Category Archives: Sri Lanka

Sri Lanka’s war widows trafficked as slaves to Gulf

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When Nathkulasinham Nesemalhar took a flight from Colombo to Muscat in March she believed the boarding pass she clutched in her hand was her golden ticket to a better life after decades of war where she lost everything, including her husband.

The 54-year-old widow from Sri Lanka’s former war zone had been promised work as a maid for an affluent family in the Gulf state of Oman. She would get a nice room, decent working hours and 30,000 rupees ($150) a month – enough to pay off her debts.

But Nesemalhar’s dream soon turned into a nightmare. She found herself enslaved with other women in a dimly-lit room with no ventilation, miles from Muscat. She was taken out daily, sent to different homes to clean, and then locked up again at night. Continue reading

Majority who encounter problem in foreign land are those migrated without registering with govt: FEM Secretary GS Withanage

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The foreign employment sector is still the largest foreign exchange earner of the country. On an average, 250,000 persons annually migrate to foreign countries seeking better employment. Of the total number of Sri Lankans working abroad over 90% are employed in Middle Eastern countries, according to the Sri Lanka Bureau of Foreign Employment.

Commenting on the current situation of the foreign employment, Foreign Employment Ministry Secretary G.S. Withanage says the Government is paying more attention to promote foreign employment for skilled and professional categories.

In an interview with the Dailymirror, Mr. Withanage pointed out that only 2-3 % of the entire labour migration force have faced serious negative issues. “Unfortunately a few negative cases get highlighted in the media ignoring the 97% which are successful,” he pointed out. Continue reading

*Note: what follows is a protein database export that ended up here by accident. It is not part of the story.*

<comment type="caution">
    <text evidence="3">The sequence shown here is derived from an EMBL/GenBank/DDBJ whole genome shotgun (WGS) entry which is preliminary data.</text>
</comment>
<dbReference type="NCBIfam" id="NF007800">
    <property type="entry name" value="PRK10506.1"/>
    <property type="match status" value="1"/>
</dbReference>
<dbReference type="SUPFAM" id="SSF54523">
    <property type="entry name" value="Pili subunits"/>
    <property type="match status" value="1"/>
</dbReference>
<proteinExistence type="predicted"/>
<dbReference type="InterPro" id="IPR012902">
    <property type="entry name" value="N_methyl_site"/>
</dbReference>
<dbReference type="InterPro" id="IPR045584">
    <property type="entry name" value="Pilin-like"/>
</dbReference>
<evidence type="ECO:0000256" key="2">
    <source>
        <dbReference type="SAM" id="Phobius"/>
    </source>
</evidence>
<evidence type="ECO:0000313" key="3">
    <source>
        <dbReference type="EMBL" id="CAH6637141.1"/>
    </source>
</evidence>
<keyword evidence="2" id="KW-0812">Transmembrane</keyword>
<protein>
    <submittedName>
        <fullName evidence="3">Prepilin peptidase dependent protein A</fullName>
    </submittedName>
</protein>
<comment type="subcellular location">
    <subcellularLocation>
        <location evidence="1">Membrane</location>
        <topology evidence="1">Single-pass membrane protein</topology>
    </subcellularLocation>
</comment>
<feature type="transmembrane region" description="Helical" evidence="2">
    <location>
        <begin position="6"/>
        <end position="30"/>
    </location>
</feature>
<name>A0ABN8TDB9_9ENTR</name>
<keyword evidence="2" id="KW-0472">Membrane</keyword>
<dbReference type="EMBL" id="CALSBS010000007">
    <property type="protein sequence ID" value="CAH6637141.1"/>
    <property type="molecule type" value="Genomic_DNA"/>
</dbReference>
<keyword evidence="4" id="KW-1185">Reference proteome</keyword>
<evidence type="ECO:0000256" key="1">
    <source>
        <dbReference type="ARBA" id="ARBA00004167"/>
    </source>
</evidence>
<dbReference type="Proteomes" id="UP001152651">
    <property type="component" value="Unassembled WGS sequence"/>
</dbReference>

Skilled Vs. Unskilled Workers And Sri Lanka’s Migrant Labour Problem

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Sending qualified nurses to the US is among the steps Sri Lanka is taking to ensure its mirgant labour force is made up of more skilled workers. Image courtesy slbfe.lk

The Government recently passed a regulation further tightening the current selection criteria imposed on women seeking foreign employment. According to the Government, the motive here is to discourage women from seeking foreign employment as domestic workers or caregivers. Alternatively, the Government is promoting more professionals to seek foreign employment through a Government controlled system. Even with these restrictions, the Sri Lankan labour migration sector is still the number one industry bringing in the highest amount of foreign revenue to the country. Continue reading

Despite Labour Laws, South Asian Workers Suffer in Jordan’s Billion Dollar Industries

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South Asian workers from Sri Lanka and Bangladesh working in Jordanian garment factories in Dhulail Industrial City. Courtesy: Rina Mukherji.

Unlike other countries in West Asia, Jordan lacks petrodollars. In 1996, an agreement with the US gave the country preferential duty-free and quota-free access to the American market. This was the first such agreement the US ever had with an Arab nation and saw the establishment of Qualifying Industrial Zones (QIZ) – essentially, industrial zones created to service the export market. In 2000, a free trade agreement with the US furthered the relationship and also brought Jordan closer to Israel. As per the terms of the agreement, around 8% of the value addition for the products manufactured in the QIZs must come from Israel.

Today, garment exports earn Jordan upwards of $1.5 billion (as per 2015 figures), with earnings slated to further rise in 2016. Currently, there are 75 garment factories in Jordan’s five major QIZs, with 60,000 workers. Nearly 75% of the workforce here hails from South Asian countries like India, Bangladesh, Sri Lanka and Nepal. Continue reading